Aishah Augusta-Parham’s tech platform has a goal rooted in impact: help business owners become more mindful of diversity, equity, inclusion efforts in their day-to-day operations — better ensuring their customers do business with companies and brands that embody shared values.
“We are the Yelp of diversity, equity, and inclusion,” Augusta-Parham said, detailing the mission behind SEPOW — a psychology-rooted tech offering she’s designed to mitigate instances of discrimination in everyday places.
“It’s a revolutionary idea to look at diversity, equity, and inclusion from the perspective that we’re taking,” she added, explaining how the SEPOW platform works — allowing users to offer feedback and ratings (for all to see) on their cultural experience with a business or retailer — and what it stands to bring to a world that craves solutions to pressing and ever-complex social problems.
“Allowing users to have quick and easy access to a platform [where they can] input their experiences — and then to have those organizations have access to that in real time … we haven’t seen that on the market yet,” Augusta-Parham emphasized.
Click here to further explore the SEPOW platform or to get updates on its development.
“I’ll take you back to the summer of 2016,” she detailed, revealing personal experiences with discrimination that saw her traveling 30 minutes to the grocery store just to feel like she mattered.
“I loved the way I felt when I walked into this grocery store versus [others.] That feeling is what SEPOW is going to be able to bring to the world.”
To begin making an impact, SEPOW — which recently received funding from Digital Sandbox KC — needs to make its way to market, Augusta-Parham stressed, noting she and her team are currently working to build and introduce the startup’s minimum valuable product (MVP).
“We would love to have people who are just as passionate as we are join our team. … Donating time and money would be great as we build out our technology,” she said of ways the community can support SEPOW as it launches.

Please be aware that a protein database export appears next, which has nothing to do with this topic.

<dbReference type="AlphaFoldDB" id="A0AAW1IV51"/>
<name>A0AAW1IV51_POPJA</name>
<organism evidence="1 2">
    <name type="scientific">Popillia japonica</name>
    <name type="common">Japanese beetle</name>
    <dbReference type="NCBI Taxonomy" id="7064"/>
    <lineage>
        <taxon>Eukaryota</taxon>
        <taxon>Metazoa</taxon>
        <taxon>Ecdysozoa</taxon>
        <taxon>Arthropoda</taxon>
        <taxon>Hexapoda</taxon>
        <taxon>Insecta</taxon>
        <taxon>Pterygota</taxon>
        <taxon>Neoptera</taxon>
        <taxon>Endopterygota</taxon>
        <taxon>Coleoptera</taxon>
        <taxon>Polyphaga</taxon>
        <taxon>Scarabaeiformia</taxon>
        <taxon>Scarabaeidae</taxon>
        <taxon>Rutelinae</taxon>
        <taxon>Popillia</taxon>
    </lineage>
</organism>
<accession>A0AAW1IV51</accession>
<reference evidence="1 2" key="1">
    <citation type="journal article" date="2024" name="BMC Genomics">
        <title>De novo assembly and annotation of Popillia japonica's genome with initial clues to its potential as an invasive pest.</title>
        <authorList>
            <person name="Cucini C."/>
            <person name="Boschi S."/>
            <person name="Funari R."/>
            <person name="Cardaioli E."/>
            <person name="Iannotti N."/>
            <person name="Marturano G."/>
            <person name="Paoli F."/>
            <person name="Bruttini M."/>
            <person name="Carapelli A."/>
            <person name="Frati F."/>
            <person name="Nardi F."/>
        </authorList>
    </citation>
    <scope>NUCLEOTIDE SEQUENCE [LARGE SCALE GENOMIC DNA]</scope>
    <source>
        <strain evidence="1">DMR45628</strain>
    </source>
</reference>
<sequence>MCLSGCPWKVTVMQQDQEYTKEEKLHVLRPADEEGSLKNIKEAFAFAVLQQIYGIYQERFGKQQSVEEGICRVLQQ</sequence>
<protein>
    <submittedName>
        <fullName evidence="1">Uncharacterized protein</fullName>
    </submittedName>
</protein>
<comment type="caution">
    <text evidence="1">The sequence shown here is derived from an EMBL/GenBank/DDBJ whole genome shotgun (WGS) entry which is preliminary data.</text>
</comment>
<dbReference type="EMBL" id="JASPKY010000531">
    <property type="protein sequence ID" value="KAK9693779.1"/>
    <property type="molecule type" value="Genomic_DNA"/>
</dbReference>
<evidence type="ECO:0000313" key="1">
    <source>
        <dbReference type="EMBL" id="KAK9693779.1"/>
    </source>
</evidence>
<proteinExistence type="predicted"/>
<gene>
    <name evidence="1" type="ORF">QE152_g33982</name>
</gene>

“If we can get that accomplished as quickly as possible, then we can hit our milestones a lot quicker and get this out to the market as fast as we can.”
“Fast” to Augusta-Parham looks like the end of summer 2022, the two-year anniversary of the police killing of George Floyd and a summer of unrest that further fueled the importance of DEI work.
“It validated that everyone in Kansas City, everyone in the Midwest, the South, the East Coast, and throughout the world needs a product like this,” she recalled, adding the product was initially developed after the police killing of Michael Brown in nearby Ferguson.
“[SEPOW] started in 2016 at the beginning of my PhD program at KU,” Aishah Augusta-Parham recalled.
“That summer before classes started, there was a lot going on socially. The death of Micahel Brown in 2014, pivotal things that happened. There was kind of a build up and some questionable experiences that I had that summer.”
All of which resulted in a single question for the budding psychologist: “How can I fix this problem of discrimination?”
“Classes started and I got underway with research — and really interested in figuring out how microaggressions and those experiences [of] people of color and individuals and individuals who identify with the LGBTQIA community, affect them psychologically, emotionally, and financially.”
“I was passionate about it and curious from my own experiences. That was the genesis of this idea.”
As a trained psychologist, Augusta-Parham has always wanted to help people, she added.